BOSTON - Trustees of the $1.7 billion Retirement Board of the City of Boston will review five poorly performing managers on March 28.
Some may be dropped, depending on their explanations for their performance, said Mike Travaglini, executive officer.
Mr. Travaglini wouldn't identify the managers, but said three manage domestic equities; one, fixed income; and one, international equities.
The fund earned a 24% return last year, "which at first blush looks great, but a number of other public funds did better," Mr. Travaglini said.
BOISE, Idaho - The $3.7 billion Idaho Public Employee Retirement System increased international equity to 15% of assets from 12% and reduced fixed income to 30% from 33%.
The changes resulted from an asset allocation study.
Robert Maynard, chief investment officer, said the new allocations to non-U.S. equities will be shared equally with existing managers. BEA will get emerging markets; Schroder, TCW and Rowe Price-Fleming for broad international equities accounts; and Mellon for indexing.
In addition, the fund folded real estate into U.S. equities, creating a U.S. equity allocation of 54%, up from 48%. Real estate was targeted at 6% of assets, but in reality was at 4%. The fund also allocated 1% to cash.
SEATTLE - Sirach Capital Management and Olympic Capital Management agreed to merge at the end of March.
The combination of the two Seattle firms will have approximately $7 billion under management under Sirach's name and will combine Sirach's growth equity and Olympic's value equity and fixed-income products.
Terms were not disclosed.
The staffs of each firm will remain intact. Both are affiliates of United Asset Management, which facilitated the transaction.
CHICAGO - GATX Inc. plans to add an international equity option, a domestic small-capitalization option and another domestic equity fund to its $90 million 401(k) plan, said Michael C. Smiley, assistant treasurer-corporate finance.
Officials first will look at Fidelity Investments, which provides three of the 401(k)'s five investment options and the record keeping, and its network of other mutual fund companies. But they will look outside the network if the can't find competitive portfolios.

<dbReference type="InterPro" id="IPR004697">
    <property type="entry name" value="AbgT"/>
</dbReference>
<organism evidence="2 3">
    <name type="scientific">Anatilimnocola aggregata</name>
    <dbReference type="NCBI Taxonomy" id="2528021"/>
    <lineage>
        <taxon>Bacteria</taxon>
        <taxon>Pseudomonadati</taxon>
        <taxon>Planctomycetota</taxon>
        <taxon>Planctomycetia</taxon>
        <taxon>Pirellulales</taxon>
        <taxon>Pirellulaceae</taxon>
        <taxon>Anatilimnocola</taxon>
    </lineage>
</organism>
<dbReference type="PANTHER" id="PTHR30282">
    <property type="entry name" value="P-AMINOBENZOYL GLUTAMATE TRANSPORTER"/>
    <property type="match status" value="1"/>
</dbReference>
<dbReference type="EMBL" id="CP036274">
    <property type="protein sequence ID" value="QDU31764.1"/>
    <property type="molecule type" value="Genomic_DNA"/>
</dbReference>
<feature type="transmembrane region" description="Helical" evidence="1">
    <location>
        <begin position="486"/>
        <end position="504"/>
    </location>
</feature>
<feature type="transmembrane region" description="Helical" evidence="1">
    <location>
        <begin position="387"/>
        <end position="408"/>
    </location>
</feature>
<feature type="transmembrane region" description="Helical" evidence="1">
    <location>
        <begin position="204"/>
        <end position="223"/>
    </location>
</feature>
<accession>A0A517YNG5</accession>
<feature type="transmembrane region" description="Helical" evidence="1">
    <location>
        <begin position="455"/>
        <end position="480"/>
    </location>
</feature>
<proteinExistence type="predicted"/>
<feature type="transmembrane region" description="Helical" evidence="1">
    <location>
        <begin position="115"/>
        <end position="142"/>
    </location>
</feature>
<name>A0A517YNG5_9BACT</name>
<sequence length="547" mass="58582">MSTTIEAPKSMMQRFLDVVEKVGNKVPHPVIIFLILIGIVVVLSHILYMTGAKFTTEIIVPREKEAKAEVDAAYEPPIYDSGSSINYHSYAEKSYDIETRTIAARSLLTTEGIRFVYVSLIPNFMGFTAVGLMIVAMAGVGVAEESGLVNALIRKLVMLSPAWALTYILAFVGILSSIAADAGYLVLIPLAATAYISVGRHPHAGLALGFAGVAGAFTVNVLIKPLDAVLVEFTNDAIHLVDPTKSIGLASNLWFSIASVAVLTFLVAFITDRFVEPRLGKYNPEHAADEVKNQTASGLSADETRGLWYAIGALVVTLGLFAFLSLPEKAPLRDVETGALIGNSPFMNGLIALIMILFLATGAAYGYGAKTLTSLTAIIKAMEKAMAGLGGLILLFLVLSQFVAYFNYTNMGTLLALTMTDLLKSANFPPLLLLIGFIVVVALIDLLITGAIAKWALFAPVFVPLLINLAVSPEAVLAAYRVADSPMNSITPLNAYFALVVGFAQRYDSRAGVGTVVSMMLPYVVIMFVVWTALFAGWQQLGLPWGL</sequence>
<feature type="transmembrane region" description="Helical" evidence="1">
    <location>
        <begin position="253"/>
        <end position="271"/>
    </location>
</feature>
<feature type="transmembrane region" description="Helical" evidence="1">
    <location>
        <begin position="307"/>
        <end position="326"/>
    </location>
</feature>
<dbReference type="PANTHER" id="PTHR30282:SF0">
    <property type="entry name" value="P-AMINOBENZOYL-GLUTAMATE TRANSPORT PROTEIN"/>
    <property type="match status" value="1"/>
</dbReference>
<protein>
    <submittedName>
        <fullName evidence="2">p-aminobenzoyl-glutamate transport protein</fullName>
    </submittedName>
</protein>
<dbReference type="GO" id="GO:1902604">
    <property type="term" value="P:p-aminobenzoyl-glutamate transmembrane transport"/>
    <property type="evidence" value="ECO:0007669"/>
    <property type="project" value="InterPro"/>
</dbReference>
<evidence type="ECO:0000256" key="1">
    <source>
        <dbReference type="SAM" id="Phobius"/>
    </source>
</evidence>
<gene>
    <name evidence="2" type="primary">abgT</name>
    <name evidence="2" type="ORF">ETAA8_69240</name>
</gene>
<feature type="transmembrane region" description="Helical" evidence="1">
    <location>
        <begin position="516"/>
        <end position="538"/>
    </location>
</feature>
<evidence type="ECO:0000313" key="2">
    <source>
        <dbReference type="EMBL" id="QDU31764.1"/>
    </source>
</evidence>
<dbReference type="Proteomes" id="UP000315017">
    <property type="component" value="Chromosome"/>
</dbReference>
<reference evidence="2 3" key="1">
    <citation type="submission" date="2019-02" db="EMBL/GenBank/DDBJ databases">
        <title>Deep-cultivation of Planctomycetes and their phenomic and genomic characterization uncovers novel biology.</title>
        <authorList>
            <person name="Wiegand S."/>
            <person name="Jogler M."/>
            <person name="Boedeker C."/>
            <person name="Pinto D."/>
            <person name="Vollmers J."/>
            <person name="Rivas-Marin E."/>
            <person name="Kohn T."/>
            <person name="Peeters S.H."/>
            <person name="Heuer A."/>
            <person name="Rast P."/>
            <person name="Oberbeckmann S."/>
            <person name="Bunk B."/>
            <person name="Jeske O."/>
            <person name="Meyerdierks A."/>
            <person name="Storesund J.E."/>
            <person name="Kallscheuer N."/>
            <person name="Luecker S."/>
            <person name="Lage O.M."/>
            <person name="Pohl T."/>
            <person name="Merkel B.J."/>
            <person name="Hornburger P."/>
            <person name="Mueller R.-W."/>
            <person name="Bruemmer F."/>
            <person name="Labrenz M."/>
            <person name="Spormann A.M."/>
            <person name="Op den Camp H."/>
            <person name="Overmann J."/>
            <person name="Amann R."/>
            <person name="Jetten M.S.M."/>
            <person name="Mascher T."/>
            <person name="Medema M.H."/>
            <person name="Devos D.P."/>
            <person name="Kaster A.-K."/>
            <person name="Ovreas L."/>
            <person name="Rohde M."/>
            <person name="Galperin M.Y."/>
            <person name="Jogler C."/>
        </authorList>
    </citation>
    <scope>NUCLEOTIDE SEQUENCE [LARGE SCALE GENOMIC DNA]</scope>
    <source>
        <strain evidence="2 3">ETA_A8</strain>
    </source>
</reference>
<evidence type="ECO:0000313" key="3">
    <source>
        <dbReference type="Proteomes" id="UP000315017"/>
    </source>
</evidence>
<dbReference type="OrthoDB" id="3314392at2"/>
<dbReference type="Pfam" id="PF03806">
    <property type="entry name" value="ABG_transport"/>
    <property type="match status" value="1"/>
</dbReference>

"We want to have a group of robust options for the participants," he said. "We're not going to select anything not competitive."
He said the fund hopes to make a decision in April. Rogers, Casey & Associates is assisting.
NEW YORK - The $1.6 billion 401(k) and 401(a) plans of the Federal Reserve Employee Benefits System expect to add more investment options and hope to begin searches this summer, said Paul C. Lipson, chief investment officer.
The plans now offer three investment options, run by a number of managers.
He said a variety of new asset classes and investments are being considered.
"We've got several levels of management looking at the issues now," Mr. Lipson said.
He said officials would like to make a decision and begin searches by midyear in order to put the new options in place by the end of the year.
AUSTIN, Texas - The $46 billion Teacher Retirement System of Texas adopted a revised investment policy that increases the system's target equity range to 52% to 65%, an increase from 45% to 55% recommended in the 1992 investment policy statement. The fund reached the 55% limit last fall.
The fund's allocation to fixed income dropped, to 34%, within the new range of 20% to 40%. The investment policy statement called for a range of 30% to 50% for fixed income.
The changes were made following an asset allocation study by Watson Wyatt Worldwide.
ALBUQUERQUE, N.M. - The $165 million Albuquerque Academy endowment fund might raise its international and venture capital allocations, said Pamela G. Scanlon, investment officer.
The endowment now has about 7% of total assets in international and global equities and bonds and 2% in venture capital.
The fund plans to propose to trustees in April several recommendations on the allocations.
The Common Fund is assisting in an asset allocation study.
The Common Fund runs the fund's investments in the area; Ms. Scanlon said it is likely the fund will recommend The Common Fund be assigned new allocations.